How to Hack Your Habits

How to Hack Your Habits

In a previous post, I talked about how limiting beliefs and bad habits can hold you back from freelancing success.

In today's post, I will introduce you to the anatomy of a habit--that is how habits actually work, and I will discuss how you can use your new-found understanding of habits to hack your habits and change your life.

The Anatomy of a Habit

Charles Duhigg's excellent book, The Power of Habit, boils a habit down to a simple 3-step process: Cue-Routine-Reward. The cue triggers the performance of the routine and the resulting reward reinforces the behavior, thus creating a Habit Loop.

Over time, repeated performance of the Habit Loop leads to the creation of powerful cravings associated with the Reward, so that the habit becomes essentially hardwired in the brain.


Let's see how this works in practice...

One of my own bad habits is procrastination. I have discovered that when I feel anxiety brought on by uncertainty about how to proceed on a certain task, I will procrastinate by reading the news. The reward I obtain by performing my news-reading routine is a temporary distraction from my anxiety.

The problem with the procrastination habit is that procrastination does not relieve the underlying anxiety, it only distracts from it. When tasks are left undone, a sense of guilt then ensues, which further amplifies the craving for distraction. The procrastination habit has held me back for a long time and I would love to rid myself of it.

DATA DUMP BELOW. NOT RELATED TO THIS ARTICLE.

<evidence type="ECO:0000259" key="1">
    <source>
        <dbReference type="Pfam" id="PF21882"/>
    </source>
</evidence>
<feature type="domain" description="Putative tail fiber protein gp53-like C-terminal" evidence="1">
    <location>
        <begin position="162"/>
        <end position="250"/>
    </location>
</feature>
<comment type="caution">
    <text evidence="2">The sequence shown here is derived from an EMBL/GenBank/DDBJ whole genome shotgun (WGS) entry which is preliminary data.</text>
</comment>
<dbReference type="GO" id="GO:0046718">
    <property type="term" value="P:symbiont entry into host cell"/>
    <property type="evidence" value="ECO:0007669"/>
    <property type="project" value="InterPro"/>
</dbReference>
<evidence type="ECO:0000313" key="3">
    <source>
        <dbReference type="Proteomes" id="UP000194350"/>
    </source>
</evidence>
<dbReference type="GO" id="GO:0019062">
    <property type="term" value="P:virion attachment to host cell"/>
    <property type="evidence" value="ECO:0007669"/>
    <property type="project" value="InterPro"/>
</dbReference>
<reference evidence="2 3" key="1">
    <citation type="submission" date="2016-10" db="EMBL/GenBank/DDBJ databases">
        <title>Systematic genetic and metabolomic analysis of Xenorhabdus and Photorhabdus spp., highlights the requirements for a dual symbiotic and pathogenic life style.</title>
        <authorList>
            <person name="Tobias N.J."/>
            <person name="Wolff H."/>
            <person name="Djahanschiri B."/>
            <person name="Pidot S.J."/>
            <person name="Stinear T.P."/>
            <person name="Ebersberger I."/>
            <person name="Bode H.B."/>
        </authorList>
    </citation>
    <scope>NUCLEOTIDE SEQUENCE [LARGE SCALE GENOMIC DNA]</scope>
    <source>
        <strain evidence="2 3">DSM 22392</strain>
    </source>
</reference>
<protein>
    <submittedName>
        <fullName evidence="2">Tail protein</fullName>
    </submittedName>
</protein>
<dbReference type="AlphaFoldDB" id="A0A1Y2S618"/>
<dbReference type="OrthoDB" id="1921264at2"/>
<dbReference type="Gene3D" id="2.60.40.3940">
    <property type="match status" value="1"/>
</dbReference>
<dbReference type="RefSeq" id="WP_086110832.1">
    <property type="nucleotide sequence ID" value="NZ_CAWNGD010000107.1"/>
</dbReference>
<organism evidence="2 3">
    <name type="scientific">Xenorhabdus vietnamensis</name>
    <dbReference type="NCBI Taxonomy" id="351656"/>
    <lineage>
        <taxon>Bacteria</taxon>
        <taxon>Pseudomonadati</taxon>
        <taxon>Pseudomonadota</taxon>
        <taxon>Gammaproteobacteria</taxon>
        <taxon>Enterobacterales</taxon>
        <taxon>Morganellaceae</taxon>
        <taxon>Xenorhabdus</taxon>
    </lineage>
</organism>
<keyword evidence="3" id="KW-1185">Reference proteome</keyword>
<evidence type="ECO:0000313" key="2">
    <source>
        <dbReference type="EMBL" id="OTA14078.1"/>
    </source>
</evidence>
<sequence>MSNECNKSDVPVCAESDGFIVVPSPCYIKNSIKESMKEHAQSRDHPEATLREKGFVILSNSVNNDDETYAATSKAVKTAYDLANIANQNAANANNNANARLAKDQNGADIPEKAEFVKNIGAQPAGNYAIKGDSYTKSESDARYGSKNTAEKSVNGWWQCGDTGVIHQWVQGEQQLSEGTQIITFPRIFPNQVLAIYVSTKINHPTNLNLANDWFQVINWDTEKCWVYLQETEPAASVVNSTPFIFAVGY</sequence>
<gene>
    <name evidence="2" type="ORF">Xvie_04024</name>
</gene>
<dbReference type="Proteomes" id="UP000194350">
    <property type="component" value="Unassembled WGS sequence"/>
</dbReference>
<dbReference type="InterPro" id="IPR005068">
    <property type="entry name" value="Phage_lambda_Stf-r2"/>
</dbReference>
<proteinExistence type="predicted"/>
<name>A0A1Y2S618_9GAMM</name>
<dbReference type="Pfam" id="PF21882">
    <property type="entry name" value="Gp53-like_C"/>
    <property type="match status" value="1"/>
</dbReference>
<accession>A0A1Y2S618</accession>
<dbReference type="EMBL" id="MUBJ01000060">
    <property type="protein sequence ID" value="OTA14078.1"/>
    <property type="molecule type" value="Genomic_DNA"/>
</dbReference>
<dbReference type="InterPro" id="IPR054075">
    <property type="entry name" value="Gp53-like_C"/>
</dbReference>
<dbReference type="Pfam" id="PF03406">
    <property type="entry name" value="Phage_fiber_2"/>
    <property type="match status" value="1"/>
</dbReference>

So, the question is...

How can we rid ourselves of bad habits?

It turns out (again as detailed in The Power of Habit) that you can't actually get rid of a bad habit--but you can change it to a good habit. To transform a habit, the cue and reward of the Cue-Routine-Reward Habit Loop will remain unchanged, but the routine performed gets replaced.

To change my procrastination habit, I am going to try to replace my news-reading routine with a planning routine. When I feel uncertainty about how to proceed on a task (the cue), I will relieve my anxiety (the reward) by coming up with a plan to move forward (new routine). Instead of merely distracting myself from my anxiety, planning will actually relieve the anxiety by providing a greater sense of clarity about next steps.

A word of Encouragement

We all have bad habits we've developed over the course of our lives. It's a very human characteristic, so don't beat yourself up about it. Instead, identify how you can change your habits to healthier habits and come up with a plan to do it.

I'll let you know how my habit transformation journey goes! In the comments below, how about letting us know what kind of habits you would like to change?